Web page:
Differential equations to describe elasticity are derived without the use of stress or strain. The points within the body are the independent parameters instead of strain and surface forces replace stress tensors. These differential equations are a continuous analytical model that can then be solved using any of the standard techniques of differential equations. Although the equations do not require the definition stress or strain, these quantities can be calculated as dependent parameters. This approach to elasticity is simple, which avoids the need for multiple definitions of stress and strain, and provides a simple experimental procedure to find scalar representations of material properties in terms of the energy of deformation. The derived differential equations describe both infinitesimal and finite deformations.

Abstract:
The equations of Euler-Lagrange elasticity describe elastic deformations
without reference to stress or strain. These equations as previously published
are applicable only to quasi-static deformations. This paper extends these
equations to include time dependent deformations. To accomplish this, an
appropriate Lagrangian is defined and an extrema of the integral of this
Lagrangian over the original material volume and time is found. The result is a
set of Euler equations for the dynamics of elastic materials without stress or
strain, which are appropriate for both finite and infinitesimal deformations of
both isotropic and anisotropic materials. Finally, the resulting equations are
shown to be no more than Newton's Laws applied to each infinitesimal volume of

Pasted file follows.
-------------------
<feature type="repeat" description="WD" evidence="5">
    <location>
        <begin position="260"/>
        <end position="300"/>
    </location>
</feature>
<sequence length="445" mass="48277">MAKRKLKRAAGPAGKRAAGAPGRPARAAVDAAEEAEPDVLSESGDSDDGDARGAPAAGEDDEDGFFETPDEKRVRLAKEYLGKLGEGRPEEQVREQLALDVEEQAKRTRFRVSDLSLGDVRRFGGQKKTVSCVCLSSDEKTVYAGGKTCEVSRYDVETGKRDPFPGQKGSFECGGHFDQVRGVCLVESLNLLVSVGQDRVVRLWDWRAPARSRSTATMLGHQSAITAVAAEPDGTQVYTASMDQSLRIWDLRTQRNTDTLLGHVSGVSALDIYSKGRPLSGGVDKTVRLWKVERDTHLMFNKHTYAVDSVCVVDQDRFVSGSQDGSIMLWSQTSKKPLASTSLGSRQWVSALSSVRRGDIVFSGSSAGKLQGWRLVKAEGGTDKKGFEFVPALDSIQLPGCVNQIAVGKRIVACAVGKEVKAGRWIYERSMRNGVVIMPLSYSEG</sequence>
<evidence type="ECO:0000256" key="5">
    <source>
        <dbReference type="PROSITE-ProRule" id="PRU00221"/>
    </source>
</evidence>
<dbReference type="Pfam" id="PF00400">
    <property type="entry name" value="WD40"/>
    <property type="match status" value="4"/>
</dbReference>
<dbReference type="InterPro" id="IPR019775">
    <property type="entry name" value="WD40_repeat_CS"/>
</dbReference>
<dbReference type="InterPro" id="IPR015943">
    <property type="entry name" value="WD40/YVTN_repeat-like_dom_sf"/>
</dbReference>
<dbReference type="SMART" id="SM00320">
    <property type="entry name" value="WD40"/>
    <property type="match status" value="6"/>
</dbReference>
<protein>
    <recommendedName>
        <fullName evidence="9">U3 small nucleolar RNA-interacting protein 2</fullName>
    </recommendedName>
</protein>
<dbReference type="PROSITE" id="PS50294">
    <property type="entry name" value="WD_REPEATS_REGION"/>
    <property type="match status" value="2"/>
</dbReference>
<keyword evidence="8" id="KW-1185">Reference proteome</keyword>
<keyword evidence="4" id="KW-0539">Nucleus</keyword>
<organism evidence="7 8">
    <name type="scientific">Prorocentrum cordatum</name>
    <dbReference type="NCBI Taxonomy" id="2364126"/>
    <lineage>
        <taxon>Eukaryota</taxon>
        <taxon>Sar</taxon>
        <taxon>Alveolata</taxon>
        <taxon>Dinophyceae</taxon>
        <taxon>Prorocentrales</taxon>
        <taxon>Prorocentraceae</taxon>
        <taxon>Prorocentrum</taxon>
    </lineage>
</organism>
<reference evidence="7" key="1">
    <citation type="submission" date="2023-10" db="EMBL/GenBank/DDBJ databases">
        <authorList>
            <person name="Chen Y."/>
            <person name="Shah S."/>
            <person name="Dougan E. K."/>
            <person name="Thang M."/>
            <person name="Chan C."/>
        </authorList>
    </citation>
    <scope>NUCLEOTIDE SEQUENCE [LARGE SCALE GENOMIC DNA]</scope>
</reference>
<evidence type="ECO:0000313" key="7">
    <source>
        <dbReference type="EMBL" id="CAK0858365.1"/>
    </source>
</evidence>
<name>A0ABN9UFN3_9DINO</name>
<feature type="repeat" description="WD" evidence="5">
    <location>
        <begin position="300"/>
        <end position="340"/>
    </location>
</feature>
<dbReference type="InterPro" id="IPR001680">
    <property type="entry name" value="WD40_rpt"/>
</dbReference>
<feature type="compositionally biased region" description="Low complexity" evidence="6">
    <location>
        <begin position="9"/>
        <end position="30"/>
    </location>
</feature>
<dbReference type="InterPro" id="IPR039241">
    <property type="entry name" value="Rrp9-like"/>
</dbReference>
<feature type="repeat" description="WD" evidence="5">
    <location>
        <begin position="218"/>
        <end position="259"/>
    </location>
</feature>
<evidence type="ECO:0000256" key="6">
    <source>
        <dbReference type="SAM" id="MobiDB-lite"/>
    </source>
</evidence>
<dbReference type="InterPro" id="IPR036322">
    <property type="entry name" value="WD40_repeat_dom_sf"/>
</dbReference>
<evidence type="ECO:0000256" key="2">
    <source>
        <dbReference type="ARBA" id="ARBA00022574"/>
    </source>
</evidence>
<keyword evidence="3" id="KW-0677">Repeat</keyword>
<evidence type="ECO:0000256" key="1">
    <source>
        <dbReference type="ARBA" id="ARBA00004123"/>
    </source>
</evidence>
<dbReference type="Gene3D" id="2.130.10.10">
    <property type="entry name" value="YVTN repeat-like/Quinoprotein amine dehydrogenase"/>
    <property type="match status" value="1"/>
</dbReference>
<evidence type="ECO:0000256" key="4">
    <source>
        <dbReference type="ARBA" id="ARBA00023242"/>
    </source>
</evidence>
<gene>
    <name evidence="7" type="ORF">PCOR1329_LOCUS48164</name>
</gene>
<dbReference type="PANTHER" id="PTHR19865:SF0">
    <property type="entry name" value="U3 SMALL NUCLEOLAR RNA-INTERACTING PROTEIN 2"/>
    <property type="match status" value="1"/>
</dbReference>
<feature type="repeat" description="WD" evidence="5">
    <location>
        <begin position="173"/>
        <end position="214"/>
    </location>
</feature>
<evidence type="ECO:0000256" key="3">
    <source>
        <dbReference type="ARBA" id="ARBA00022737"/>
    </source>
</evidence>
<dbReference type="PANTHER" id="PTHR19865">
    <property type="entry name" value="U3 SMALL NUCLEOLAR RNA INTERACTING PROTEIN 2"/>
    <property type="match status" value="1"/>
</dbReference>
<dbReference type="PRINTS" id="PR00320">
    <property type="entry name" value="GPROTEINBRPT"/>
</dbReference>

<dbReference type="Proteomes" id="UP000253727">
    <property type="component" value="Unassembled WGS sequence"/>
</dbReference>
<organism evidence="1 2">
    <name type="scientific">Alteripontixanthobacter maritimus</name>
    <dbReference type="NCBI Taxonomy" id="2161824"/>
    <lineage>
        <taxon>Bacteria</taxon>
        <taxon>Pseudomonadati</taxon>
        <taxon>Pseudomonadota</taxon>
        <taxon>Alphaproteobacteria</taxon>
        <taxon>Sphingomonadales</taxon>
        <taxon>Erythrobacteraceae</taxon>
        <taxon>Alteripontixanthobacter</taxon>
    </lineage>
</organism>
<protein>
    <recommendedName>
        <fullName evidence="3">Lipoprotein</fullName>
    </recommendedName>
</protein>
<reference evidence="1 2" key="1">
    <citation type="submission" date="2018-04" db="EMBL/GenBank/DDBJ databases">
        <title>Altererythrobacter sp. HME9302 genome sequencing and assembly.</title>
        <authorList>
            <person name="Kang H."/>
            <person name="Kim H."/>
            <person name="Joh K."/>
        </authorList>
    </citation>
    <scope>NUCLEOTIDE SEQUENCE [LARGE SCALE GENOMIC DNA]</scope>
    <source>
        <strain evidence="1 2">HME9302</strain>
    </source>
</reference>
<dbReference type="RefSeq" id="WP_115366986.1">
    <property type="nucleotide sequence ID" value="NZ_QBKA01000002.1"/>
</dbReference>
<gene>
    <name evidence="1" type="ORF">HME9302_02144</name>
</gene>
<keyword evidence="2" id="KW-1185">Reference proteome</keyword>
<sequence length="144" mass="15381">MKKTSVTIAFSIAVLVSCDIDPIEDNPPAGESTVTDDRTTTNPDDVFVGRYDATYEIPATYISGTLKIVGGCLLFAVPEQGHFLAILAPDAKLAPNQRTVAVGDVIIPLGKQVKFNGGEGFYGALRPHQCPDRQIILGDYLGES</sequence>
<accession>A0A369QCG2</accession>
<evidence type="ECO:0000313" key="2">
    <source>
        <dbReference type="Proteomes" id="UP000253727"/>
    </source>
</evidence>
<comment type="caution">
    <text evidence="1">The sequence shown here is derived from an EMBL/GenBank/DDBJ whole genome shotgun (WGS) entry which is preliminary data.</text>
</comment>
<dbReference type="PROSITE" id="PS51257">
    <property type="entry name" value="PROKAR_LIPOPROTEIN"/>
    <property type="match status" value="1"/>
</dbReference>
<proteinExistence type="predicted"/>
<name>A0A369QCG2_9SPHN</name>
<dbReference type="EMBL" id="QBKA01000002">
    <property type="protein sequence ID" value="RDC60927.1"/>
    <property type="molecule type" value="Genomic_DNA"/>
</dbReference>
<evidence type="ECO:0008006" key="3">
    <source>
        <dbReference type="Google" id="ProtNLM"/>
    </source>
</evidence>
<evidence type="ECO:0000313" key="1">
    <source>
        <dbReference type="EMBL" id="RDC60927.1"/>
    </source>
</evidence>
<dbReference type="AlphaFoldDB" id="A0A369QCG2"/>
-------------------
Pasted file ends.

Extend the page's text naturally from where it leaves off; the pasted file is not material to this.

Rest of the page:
the material.

Abstract:
Linear algebra provides insights into the description of elasticity without stress or strain. Classical descriptions of elasticity usually begin with defining stress and strain and the constitutive equations of the material that relate these to each other. Elasticity without stress or strain begins with the positions of the points and the energy of deformation. The energy of deformation as a function of the positions of the points within the material provides the material properties for the model. A discrete or continuous model of the deformation can be constructed by minimizing the total energy of deformation. As presented, this approach is limited to hyper-elastic materials, but is appropriate for infinitesimal and finite deformations, isotropic and anisotropic materials, as well as quasi-static and dynamic responses.

Abstract:
We compute numerically eigenvalues and eigenfunctions of the quantum Hamiltonian that describes the quantum mechanics of a point particle moving freely in a particular three-dimensional hyperbolic space of finite volume and investigate the distribution of the eigenvalues.

Abstract:
We investigate the numerical computation of Maass cusp forms for the modular group corresponding to large eigenvalues. We present Fourier coefficients of two cusp forms whose eigenvalues exceed r=40000. These eigenvalues are the largest that have so far been found in the case of the modular group. They are larger than the 130millionth eigenvalue.

Abstract:
The author designed a family of nonlinear static electric-springs. The nonlinear oscillations of a massively charged particle under the influence of one such spring are studied. The equation of motion of the spring-mass system is highly nonlinear. Utilizing Mathematica [1] the equation of motion is solved numerically. The kinematics of the particle namely, its position, velocity and acceleration as a function of time, are displayed in three separate phase diagrams. Energy of the oscillator is analyzed. The nonlinear motion of the charged particle is set into an actual three-dimensional setting and animated for a comprehensive understanding.